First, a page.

As one of the most prominent militias deployed on the Syrian coast, the Al-Areen 313 (Abou Harith) Brigades carry out mafia activities with a green light from the head of the Assad regime. Outside the oversight of regime security branches, the paramilitary group – comprised largely of criminals and drug dealers – is used as a tool of terrorism and repression over opposition activists and loyalists alike, in a shift reflecting the increasing power of militias and their dominance of the coast.
But who is Abou Harith after whom the militia is named?
An Alawite activist in the Syrian coast, who asked not to have his name published for fear of his life, told Alsouria Net that the militia's headquarters is in Qardaha (the Assad family’s hometown) and is led by Yasar Talal al-Assad, born 1977, who is also known as Abou Harith.
The activist indicated that Yasar al-Assad is known by many as a bloodthirsty person, addicted to drugs and convicted of a number of crimes and felonies, including murder and armed robbery. He said that “merely mentioning his name spreads terror in the hearts of many because of his endless crimes.”
The number of members of his loyal paramilitary group is estimated at about 2,000 people, and is armed by Rami Makhlouf, President Bashar al-Assad’s cousin, through the Al-Bustan Association.
According to the source, the militia's work includes blackmailing wanted people or those who are evading military service in Assad’s forces. Its members are known to form random checkpoints on the highway and public roads to stop passing cars. Those who are fleeing or are wanted for service are subjected to insults and beatings, and are then detained at one of the military's security branches. A captured young man will escape a dark fate only if his family has the necessary amount to pay to free their son, sometimes reaching up to 20 million Syrian pounds.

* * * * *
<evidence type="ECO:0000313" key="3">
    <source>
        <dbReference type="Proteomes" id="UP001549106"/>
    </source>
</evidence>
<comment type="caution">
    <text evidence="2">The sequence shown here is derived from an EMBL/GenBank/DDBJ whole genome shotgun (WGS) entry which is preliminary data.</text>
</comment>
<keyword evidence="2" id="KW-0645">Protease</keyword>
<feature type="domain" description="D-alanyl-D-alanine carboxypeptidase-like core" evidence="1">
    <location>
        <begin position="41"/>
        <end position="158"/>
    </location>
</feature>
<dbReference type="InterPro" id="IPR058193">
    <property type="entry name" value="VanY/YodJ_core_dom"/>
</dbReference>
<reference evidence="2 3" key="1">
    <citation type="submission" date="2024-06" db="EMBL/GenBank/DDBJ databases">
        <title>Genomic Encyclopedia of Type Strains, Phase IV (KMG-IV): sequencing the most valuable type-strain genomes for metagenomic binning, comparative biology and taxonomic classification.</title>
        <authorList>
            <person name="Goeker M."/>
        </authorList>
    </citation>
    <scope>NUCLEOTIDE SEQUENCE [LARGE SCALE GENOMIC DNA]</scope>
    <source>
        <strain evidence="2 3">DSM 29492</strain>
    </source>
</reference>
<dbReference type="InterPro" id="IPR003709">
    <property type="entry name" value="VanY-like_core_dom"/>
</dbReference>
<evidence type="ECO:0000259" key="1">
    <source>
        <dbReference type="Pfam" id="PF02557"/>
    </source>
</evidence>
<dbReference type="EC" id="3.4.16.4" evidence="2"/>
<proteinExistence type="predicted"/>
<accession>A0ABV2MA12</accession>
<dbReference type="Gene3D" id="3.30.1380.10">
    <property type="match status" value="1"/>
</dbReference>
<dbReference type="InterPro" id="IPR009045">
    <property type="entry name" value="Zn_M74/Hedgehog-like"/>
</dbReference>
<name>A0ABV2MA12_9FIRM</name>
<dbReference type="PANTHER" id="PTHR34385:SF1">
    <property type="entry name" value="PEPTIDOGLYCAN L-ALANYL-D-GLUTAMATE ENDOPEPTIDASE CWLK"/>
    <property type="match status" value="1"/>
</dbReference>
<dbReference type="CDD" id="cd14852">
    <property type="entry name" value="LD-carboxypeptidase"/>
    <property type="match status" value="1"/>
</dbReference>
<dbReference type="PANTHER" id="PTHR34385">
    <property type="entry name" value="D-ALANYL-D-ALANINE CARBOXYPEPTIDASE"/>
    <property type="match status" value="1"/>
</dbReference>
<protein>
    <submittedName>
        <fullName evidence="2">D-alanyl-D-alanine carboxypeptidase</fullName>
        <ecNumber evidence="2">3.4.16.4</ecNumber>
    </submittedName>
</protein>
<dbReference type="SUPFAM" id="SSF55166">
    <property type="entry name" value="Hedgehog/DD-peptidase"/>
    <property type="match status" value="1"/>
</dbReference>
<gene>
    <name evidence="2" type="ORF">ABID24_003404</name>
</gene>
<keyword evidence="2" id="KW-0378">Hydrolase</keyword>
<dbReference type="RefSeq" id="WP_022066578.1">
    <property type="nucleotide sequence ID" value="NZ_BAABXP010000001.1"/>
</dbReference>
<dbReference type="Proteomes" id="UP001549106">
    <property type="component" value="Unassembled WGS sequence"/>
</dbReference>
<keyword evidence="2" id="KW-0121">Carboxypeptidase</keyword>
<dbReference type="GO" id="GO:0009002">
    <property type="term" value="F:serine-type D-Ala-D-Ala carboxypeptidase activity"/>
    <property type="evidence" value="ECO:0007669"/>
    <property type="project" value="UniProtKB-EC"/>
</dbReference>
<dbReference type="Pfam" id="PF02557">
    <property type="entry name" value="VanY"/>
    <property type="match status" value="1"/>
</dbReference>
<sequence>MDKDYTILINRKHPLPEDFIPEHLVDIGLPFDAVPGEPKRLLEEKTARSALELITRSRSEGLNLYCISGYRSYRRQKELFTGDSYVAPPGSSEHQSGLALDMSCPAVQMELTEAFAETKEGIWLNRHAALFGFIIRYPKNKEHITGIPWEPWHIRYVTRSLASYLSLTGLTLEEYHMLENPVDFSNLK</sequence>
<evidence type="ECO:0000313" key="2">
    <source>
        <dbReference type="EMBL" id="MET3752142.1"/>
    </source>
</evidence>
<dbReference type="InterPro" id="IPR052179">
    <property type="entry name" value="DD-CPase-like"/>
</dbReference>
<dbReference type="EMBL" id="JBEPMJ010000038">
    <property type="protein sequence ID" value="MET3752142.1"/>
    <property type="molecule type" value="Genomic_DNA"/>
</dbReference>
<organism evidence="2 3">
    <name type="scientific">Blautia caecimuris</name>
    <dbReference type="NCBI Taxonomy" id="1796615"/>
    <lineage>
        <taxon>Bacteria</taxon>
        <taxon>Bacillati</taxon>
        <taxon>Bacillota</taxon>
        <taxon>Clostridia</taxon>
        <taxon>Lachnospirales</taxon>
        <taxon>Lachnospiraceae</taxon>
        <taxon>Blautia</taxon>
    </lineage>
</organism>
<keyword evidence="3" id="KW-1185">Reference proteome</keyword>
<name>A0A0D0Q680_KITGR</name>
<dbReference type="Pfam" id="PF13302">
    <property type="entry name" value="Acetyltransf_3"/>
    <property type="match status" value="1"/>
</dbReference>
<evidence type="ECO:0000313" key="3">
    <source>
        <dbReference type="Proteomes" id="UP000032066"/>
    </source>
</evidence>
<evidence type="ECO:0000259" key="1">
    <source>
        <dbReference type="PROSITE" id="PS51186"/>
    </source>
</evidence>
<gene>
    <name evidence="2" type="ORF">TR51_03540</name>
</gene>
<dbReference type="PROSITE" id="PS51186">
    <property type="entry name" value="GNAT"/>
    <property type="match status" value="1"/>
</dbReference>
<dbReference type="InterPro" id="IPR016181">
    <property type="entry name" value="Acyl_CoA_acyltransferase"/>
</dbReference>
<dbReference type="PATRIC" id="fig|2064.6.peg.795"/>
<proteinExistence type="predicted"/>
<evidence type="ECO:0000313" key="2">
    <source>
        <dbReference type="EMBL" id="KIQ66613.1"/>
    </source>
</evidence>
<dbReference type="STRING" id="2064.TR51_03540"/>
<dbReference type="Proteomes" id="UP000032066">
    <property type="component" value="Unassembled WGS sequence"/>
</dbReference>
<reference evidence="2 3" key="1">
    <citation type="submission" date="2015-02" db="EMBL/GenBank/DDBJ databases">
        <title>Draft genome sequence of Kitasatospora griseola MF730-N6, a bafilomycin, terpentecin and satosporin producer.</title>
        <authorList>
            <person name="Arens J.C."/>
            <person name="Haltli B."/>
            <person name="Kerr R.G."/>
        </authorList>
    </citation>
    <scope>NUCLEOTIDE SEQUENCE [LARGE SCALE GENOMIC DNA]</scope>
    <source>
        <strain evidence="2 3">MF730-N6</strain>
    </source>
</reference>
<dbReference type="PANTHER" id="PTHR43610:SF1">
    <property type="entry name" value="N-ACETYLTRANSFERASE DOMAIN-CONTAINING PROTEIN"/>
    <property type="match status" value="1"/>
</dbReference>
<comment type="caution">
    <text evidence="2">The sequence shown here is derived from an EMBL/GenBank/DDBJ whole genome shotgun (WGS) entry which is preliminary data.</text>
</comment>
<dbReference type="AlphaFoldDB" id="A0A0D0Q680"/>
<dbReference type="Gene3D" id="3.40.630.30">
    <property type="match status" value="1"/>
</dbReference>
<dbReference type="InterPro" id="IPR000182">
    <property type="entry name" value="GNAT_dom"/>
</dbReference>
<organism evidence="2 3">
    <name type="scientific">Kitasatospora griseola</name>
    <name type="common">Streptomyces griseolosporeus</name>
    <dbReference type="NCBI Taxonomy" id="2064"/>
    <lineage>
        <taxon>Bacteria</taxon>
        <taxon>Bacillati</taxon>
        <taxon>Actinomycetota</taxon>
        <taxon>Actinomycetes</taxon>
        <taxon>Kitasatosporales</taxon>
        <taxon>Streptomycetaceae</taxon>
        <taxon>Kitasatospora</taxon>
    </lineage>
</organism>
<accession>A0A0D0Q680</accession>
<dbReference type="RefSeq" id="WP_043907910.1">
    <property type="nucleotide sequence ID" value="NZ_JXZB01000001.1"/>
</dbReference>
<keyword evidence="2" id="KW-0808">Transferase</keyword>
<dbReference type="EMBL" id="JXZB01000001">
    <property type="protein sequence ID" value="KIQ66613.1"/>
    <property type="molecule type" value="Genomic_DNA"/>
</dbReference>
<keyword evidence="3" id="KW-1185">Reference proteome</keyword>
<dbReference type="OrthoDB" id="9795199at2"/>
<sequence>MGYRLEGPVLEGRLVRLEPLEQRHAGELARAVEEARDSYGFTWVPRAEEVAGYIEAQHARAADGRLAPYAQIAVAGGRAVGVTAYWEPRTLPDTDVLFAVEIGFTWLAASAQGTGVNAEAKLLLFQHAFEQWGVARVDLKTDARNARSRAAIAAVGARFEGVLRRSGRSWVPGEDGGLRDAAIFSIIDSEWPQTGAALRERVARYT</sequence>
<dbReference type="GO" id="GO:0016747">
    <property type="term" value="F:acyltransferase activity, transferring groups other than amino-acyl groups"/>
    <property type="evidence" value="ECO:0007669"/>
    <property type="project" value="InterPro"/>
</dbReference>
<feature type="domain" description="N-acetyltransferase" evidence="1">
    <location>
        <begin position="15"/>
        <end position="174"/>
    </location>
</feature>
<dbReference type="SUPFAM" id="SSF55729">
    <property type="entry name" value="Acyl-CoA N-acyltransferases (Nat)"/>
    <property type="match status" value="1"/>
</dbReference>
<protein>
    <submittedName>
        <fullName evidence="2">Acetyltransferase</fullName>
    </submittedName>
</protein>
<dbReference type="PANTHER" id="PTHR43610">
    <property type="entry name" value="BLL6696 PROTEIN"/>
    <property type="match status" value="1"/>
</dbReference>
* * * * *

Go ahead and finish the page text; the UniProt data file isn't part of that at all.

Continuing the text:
Rahef, an Alawite opposition journalist and activist, told Alsouria Net: “It is well known in Lattakia that this armed mafia carries out all types of terrorism, including killing, kidnapping, blackmail and theft, and does not go to areas where there is fighting until after the regime forces have entered in order to loot houses or shops in local bazaars after the owners have fled.”
Rahaf added: “For those who have something stolen from them [like a car], and this is an occurrence that has become common for many, the first advice they get is call one of the Abou Harith shabeeha. In most cases they will have the car and they will go to them and pay a considerable amount to recover it. If the owner of the car refuses to pay, it will be sold in the car market.”
This article was translated and edited by The Syrian Observer. Responsibility for the information and views set out in this article lies entirely with the author.